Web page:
A post on Chiphell teases GTX 960 performance in 3DMark 11, but it'll be the price that determines if the GTX 1050 Ti is a winner. If it's priced at $149, it could be a great card for mid-range gamers, especially with a TDP of just 75W and no PCIe power connector required.
With all of the teases of NVIDIA's upcoming Volta architecture and Pascal 2.0 refresh aiming for 2017, we now have news of Team Red and their upcoming Vega GPU architecture. Our friends at Fudzilla have said that their "well-informed sources have confirmed that Vega 10, AMD's first HBM 2 card will by announced before the end of this year, at least for the professional market".
Now, the professional market launch arriving before the consumer Vega graphics cards makes sense, especially with HBM2 in tow. NVIDIA did the same thing with the Tesla P100 earlier this year, their first Pascal-based graphics card powered by HBM2, except it launched for the professional market first. Consumer graphics cards with HBM2 are still a while away, so expect them sometime in 2017.
AMD's upcoming high-end Vega 10 graphics card would feature 16GB of HBM2, the same type and amount of HBM2 used on NVIDIA's Tesla P100 professional graphics card.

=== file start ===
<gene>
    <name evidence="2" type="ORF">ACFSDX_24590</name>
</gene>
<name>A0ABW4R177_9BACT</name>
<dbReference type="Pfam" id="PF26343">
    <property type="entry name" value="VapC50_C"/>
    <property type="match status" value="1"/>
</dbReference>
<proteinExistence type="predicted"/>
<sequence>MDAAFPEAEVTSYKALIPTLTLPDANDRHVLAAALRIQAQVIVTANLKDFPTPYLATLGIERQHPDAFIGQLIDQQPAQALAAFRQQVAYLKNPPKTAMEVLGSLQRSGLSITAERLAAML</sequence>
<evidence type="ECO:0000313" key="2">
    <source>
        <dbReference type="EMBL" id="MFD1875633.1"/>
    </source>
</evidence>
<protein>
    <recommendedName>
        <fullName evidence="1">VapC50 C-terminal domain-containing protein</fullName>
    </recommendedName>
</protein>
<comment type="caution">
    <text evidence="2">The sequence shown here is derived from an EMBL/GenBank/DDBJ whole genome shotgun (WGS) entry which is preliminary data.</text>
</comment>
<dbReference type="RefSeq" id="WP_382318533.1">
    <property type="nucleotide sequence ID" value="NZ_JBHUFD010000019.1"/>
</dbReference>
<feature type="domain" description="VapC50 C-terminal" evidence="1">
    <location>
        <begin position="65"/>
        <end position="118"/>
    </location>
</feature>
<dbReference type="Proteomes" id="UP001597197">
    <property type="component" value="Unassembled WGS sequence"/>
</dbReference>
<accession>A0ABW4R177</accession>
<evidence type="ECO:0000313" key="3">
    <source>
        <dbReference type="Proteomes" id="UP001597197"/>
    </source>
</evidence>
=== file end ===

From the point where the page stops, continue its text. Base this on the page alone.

It looks like the launch of AMD's new Polaris GPU architecture is doing wonders for the company, with Wells Fargo's David Wong taking a detailed look at Mercury Research's latest numbers on the discrete GPU market.
After reviewing the data on GPU market share from Mercury Research, Wong noted that AMD has already made significant gains. He said that the data proves AMD is stabilizing, where he said: "According to Mercury Research, AMD's unit share of the discrete GPU market increased from 26.2% in the December 2015 quarter to 29.4% in the March 2016 quarter. AMD's discrete GPU market unit share increased 4.8pp sequentially to 34.2% in the June 2016 quarter".